This is an installment in our new Around the Table series by writer and activist Stephen Satterfield, which will explore the political and ethical issues that define today's food system. We hope that it sparks a conversation around your dinner table.
Today, we're delving into the soda tax in the U.S. and what that really means for you, your family, and the future of our country.
You can get away with so much if you're sweet.
Sugar, that amorphous, dubious, delicious substance, is perhaps the grandest beneficiary of this principle. Take, for instance, one tablespoon of ketchup, approximately the amount produced by a modest pump into a white paper ramekin at a fast-food joint. That tablespoon contains nearly 4 grams of sugar, which, according to the American Heart Association is 16 percent of the daily recommended intake of added sugar for an adult woman. A 12-ounce can of soda contains 10 times the amount of that tablespoon of ketchup.
This may be stuff you already know, but have you wrapped your head around the "soda tax"—or, as soda companies would call it, the "grocery tax"—and all of its implications? We're here to help you wade through this sweet rhetorical jousting.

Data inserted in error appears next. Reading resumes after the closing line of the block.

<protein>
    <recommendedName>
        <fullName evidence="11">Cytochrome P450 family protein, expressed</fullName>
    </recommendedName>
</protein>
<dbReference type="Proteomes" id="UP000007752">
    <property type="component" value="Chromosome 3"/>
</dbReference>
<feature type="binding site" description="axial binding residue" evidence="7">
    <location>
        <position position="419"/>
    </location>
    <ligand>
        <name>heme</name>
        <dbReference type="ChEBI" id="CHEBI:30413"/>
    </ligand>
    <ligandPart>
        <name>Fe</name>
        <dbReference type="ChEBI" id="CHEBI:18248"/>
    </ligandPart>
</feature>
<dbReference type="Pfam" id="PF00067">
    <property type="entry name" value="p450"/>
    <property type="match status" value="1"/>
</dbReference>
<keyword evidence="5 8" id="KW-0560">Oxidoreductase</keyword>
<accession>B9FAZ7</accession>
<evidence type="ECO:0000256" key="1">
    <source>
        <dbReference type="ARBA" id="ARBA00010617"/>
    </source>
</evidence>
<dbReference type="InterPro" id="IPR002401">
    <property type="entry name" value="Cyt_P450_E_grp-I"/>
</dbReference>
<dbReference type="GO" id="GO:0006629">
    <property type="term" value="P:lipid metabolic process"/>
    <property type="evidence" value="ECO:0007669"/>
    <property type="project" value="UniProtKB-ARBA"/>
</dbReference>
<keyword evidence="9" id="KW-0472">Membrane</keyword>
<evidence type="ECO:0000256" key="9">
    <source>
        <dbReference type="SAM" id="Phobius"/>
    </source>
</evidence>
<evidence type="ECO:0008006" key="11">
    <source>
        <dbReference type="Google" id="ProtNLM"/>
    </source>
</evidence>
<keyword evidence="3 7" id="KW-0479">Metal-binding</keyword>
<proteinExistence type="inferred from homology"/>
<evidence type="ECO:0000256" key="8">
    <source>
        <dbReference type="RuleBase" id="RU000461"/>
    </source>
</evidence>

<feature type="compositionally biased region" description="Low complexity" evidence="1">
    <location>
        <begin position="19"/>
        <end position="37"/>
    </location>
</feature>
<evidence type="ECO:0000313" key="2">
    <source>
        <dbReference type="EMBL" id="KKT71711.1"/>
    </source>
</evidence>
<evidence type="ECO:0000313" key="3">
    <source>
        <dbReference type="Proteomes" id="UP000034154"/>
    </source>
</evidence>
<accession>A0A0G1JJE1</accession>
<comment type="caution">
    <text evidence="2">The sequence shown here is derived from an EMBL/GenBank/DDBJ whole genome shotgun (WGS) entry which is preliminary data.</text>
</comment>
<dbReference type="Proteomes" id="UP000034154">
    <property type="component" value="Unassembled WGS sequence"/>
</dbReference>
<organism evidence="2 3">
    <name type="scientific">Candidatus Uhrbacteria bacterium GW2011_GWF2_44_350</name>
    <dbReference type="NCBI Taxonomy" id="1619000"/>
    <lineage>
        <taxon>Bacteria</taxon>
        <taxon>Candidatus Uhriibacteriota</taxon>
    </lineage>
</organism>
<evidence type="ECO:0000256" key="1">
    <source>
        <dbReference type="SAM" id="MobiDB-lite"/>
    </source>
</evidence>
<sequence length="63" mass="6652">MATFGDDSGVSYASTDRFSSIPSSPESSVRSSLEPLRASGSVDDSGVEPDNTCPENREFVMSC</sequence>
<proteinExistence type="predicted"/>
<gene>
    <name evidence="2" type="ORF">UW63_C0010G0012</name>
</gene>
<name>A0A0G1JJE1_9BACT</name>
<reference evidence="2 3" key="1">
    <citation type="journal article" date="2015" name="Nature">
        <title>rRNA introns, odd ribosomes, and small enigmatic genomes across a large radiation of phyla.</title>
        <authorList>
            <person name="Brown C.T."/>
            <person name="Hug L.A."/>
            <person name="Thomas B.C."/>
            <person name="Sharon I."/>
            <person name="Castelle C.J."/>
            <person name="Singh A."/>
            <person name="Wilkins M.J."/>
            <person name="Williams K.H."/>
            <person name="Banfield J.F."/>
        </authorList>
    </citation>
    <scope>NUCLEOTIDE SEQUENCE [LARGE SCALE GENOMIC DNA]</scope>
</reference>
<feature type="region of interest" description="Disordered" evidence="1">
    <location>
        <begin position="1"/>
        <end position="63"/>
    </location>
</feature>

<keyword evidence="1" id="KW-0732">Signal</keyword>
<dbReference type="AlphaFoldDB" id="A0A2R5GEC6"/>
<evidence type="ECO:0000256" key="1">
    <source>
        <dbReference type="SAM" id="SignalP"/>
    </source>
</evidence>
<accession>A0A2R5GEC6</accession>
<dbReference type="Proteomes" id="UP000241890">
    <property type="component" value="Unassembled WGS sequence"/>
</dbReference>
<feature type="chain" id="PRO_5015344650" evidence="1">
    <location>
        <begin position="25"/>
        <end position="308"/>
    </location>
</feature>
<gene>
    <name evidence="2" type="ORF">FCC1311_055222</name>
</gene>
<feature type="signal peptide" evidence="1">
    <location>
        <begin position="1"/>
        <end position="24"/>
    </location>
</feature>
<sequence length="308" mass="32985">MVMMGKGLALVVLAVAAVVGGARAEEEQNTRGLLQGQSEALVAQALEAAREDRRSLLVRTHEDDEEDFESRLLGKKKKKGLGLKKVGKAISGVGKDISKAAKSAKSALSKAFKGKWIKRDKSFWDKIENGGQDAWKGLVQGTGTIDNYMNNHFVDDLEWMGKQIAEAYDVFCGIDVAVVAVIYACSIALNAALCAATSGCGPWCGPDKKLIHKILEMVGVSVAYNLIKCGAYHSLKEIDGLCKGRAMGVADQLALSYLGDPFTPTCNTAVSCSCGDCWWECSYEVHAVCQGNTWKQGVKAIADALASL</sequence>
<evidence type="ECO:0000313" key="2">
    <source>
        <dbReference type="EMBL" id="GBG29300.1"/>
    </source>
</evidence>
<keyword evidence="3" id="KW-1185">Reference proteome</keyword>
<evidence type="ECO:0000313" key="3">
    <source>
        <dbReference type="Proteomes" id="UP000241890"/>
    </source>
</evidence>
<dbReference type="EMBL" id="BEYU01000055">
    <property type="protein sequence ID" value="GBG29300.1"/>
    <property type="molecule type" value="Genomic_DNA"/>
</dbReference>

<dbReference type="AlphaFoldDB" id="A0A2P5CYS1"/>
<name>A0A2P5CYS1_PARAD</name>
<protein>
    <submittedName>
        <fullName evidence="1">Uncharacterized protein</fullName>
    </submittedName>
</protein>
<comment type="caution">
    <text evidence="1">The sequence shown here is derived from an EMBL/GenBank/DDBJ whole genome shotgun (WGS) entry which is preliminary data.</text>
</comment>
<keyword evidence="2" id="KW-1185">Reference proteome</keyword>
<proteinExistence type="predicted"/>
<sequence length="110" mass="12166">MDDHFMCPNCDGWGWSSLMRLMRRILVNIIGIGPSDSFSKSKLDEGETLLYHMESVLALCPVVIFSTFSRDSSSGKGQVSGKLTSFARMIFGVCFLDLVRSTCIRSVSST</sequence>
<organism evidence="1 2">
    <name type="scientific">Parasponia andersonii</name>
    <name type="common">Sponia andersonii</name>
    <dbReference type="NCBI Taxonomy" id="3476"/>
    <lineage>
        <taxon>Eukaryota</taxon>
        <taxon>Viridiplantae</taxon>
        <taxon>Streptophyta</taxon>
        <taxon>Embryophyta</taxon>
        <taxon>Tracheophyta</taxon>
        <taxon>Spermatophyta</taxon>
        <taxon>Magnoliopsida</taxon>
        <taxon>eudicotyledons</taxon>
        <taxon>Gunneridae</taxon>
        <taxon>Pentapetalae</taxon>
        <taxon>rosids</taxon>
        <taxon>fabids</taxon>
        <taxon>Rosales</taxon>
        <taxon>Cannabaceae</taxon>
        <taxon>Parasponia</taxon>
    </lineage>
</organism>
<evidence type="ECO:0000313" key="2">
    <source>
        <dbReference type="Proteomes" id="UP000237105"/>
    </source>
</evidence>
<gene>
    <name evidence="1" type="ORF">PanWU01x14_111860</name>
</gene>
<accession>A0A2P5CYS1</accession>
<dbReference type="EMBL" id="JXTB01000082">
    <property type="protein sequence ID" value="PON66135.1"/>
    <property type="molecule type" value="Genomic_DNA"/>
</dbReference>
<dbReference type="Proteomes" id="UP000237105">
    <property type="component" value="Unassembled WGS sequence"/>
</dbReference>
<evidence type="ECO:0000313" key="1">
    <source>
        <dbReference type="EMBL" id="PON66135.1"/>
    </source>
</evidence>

Here's the deal: If you buy a soda (or a sports drink or an energy drink or any of the sort with high volumes of added sugar) in the places where the soda tax exists, you will pay a surcharge.
The thinking is that higher prices will lower consumption, and recent reports suggest that at least in Berkeley, California, the first U.S. city to impose the tax in 2014, that thinking was correct. In June, Philadelphia followed suit and started taxing soda purchases too. Where will be next?
Nowhere, if the soda industry has anything to do with it.